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Single neuron-based neural networks are as efficient as dense deep neural networks in binary and multi-class recognition problems

by   Yassin Khalifa, et al.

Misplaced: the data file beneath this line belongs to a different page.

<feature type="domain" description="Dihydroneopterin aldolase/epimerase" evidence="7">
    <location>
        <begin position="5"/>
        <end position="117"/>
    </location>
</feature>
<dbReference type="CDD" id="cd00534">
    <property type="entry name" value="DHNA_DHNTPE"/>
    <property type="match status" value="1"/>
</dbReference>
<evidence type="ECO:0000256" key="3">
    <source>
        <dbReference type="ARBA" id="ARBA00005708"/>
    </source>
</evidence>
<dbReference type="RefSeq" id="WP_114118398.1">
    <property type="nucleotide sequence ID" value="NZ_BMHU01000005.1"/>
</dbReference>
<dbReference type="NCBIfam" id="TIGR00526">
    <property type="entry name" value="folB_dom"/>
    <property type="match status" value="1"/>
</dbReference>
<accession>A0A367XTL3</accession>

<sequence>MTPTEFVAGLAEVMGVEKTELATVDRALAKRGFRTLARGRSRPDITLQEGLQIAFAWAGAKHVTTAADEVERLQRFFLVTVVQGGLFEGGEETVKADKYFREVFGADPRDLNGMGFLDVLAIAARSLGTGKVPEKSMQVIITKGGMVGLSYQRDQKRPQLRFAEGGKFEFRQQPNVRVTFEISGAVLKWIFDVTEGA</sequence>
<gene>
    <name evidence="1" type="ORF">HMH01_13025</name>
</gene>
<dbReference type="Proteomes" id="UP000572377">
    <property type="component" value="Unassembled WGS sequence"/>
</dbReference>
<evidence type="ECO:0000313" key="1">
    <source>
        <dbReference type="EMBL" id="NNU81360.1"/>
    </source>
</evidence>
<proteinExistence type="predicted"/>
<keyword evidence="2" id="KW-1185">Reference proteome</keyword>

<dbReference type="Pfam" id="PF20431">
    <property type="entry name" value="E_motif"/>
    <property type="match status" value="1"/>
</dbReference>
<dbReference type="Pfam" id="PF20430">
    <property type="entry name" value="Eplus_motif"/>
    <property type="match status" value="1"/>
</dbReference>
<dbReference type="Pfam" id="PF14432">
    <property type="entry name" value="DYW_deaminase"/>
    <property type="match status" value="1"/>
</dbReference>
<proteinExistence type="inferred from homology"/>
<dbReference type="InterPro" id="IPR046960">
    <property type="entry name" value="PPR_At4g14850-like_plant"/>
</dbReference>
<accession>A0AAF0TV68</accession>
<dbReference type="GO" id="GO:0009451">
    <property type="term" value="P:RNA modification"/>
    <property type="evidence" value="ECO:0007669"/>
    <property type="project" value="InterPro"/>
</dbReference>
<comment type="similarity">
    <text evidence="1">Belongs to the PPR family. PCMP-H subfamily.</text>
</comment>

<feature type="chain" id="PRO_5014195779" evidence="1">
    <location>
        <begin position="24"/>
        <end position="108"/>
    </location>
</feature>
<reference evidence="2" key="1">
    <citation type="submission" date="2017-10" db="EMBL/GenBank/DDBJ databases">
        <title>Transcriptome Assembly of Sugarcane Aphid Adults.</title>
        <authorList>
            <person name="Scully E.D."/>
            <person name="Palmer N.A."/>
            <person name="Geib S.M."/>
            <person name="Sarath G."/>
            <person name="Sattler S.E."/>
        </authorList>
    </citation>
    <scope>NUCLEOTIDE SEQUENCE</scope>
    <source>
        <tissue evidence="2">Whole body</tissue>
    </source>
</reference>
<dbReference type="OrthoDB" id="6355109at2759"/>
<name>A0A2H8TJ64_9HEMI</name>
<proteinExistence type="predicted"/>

Recent advances in neuroscience have revealed many principles about neural processing. In particular, many biological systems were found to reconfigure/recruit single neurons to generate multiple kinds of decisions. Such findings have the potential to advance our understanding of the design and optimization process of artificial neural networks. Previous work demonstrated that dense neural networks are needed to shape complex decision surfaces required for AI-level recognition tasks. We investigate the ability to model high dimensional recognition problems using single or several neurons networks that are relatively easier to train. By employing three datasets, we test the use of a population of single neuron networks in performing multi-class recognition tasks. Surprisingly, we find that sparse networks can be as efficient as dense networks in both binary and multi-class tasks. Moreover, single neuron networks demonstrate superior performance in binary classification scheme and competing results when combined for multi-class recognition.


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